1. Harold Lloyd barely survived the first decade of talkies (1930s) while remaining a star then fizzled out, however he had amassed a vast fortune due to earning over $1 million a picture in the 20s and investing wisely.

    Rather than feeling down because he had so much money and a huge house (in which, sadly, a fire claimed some of his early pictures), he immersed himself in his hobbies for decades, which included cars and a vast number of 3D pictures (mainly nudes).

    Ahem, anyway, he also enjoyed going around giving talks about the silent film age.

    I don’t know anything about ‘Minecraft’ either – the last computer game I was in to was Tetris and before that, Jet Set Willy (nothing to do with 3D pictures) for the Sinclair Spectrum.

    I don’t know what Minecraft Man’s problem is, but I’d be happy to help him by swapping bank accounts. I have so many ambitions which involve money, it would quickly dwindle. All it takes is imagination and a will to improve others’ lives.

    The fake friends would be an issue, but isn’t it an issue even when you’re skint?

    And I agree, I would much rather spend time with those on the fringes of society who don’t have pretensions. He could do what Mel Brooks did in “Life Stinks”.

    It reminds me of something else from my youth: the character in ‘Viz’ called “Spoiled B******”.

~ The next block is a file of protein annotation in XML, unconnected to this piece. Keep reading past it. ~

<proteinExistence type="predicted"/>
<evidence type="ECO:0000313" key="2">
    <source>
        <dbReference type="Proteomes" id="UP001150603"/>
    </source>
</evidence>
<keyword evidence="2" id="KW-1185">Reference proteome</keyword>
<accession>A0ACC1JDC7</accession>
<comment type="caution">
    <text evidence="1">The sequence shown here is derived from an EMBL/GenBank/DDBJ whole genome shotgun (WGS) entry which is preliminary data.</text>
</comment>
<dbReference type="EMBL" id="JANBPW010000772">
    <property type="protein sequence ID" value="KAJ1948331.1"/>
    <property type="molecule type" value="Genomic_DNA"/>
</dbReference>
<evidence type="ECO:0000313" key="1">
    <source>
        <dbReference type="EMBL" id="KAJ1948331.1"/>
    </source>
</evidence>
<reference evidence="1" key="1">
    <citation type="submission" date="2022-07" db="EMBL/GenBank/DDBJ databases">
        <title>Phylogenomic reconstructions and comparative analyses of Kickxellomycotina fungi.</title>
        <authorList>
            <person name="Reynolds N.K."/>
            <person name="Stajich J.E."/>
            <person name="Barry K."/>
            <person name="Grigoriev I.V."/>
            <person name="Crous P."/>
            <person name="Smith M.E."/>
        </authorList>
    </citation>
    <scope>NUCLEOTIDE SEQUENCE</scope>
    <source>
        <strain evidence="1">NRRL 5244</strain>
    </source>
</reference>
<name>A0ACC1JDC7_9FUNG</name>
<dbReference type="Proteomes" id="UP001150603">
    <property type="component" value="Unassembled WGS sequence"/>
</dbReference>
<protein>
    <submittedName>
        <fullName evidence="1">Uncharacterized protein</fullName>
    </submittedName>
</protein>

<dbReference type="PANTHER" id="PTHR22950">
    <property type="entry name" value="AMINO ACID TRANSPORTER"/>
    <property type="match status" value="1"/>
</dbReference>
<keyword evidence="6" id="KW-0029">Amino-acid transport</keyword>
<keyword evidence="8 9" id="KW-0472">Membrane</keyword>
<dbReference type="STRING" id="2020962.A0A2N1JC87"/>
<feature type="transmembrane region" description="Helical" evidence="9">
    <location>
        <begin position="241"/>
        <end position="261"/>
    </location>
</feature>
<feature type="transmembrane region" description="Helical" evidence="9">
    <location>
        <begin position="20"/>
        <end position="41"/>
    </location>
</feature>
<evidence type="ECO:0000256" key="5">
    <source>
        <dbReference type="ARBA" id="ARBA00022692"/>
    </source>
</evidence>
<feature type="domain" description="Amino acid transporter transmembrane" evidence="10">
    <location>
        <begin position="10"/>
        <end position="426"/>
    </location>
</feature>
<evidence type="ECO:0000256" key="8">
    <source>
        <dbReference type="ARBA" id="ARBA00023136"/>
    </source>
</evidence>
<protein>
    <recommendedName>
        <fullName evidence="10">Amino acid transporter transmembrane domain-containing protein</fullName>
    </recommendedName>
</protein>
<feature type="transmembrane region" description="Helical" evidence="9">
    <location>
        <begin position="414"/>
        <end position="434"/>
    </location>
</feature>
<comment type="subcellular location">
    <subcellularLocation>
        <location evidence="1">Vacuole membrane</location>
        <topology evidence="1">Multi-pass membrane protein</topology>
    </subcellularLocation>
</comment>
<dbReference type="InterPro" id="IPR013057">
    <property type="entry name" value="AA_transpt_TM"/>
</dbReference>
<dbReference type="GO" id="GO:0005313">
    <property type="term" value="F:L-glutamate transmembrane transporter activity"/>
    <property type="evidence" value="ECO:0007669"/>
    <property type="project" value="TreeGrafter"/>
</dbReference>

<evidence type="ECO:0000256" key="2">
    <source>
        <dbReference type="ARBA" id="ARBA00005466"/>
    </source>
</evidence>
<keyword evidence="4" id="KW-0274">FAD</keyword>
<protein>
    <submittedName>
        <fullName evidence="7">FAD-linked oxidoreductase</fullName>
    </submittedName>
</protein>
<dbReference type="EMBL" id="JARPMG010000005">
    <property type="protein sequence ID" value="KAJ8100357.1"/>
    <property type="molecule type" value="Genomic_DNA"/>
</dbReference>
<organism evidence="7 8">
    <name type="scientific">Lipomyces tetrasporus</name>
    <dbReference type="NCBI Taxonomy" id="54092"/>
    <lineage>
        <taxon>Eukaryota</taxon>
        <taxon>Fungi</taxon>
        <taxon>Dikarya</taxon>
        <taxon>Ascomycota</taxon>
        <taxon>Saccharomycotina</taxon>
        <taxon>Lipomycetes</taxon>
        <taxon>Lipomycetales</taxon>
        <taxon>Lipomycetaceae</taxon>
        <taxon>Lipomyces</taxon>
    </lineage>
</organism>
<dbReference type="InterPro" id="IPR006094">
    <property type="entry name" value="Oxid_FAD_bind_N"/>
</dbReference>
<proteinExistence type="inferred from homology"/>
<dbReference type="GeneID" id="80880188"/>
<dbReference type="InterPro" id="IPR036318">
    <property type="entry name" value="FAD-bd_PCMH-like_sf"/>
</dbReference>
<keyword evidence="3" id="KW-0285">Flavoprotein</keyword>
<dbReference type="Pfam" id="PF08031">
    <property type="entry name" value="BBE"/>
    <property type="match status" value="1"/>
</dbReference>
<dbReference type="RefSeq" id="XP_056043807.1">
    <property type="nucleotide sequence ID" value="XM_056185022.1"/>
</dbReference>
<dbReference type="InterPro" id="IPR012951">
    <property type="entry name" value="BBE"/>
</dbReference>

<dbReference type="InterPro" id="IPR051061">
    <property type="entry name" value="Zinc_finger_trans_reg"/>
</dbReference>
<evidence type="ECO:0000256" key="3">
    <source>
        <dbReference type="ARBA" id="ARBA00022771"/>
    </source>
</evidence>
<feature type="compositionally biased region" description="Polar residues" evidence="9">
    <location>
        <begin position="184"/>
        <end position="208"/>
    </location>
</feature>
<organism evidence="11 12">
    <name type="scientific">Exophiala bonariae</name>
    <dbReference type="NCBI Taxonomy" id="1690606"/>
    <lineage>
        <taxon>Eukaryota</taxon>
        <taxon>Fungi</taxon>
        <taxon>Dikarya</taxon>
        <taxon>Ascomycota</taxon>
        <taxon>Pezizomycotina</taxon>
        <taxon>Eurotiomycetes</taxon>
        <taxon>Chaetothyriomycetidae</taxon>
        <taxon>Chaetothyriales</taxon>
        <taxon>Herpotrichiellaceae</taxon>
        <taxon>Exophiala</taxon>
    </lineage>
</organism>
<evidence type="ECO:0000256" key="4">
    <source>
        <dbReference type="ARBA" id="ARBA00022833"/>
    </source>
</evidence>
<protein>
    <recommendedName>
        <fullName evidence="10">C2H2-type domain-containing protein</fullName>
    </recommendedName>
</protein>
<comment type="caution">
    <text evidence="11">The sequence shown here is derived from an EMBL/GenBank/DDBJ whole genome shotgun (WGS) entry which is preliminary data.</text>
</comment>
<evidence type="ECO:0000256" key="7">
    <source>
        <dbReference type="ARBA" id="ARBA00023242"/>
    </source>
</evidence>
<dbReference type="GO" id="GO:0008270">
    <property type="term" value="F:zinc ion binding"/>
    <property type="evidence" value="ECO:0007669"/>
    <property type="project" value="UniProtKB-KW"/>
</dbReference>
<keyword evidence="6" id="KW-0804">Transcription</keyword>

Comics for ‘adults’. Then came cartoons for adults. Then onesies, by way of the ‘big slipper’.

    Infantilised much? How can the big Minecraft kid be expected to cope with so much pocket money?

    Liked by 1 person

  2. I always find it strange that those who come into vast sums of money,such as lottery winners,say that it won’t change their life,so why do it then? Surely by dint of the fact,that it is such a vast sum of money ,it changes everything.

    Liked by 1 person

  3. The trick is not to let the money change you. It helps if you have a settled life before you get money – a good circle of friends, hobbies you enjoy etc. Then the money just takes care of the boring bills part of life, allowing you to enjoy the other bits. But its crucial to keep working. The Devil makes work for idle hands as they say, and its true. It doesn’t have to be paid employment, you could run your own hobby business at a loss if you liked, but you need deadlines, things that must be done, otherwise procrastination would just eat time, and you would have far too much temptation to get into trouble. Its also good to achieve stuff, it gives a great sense of satisfaction, that money can’t buy.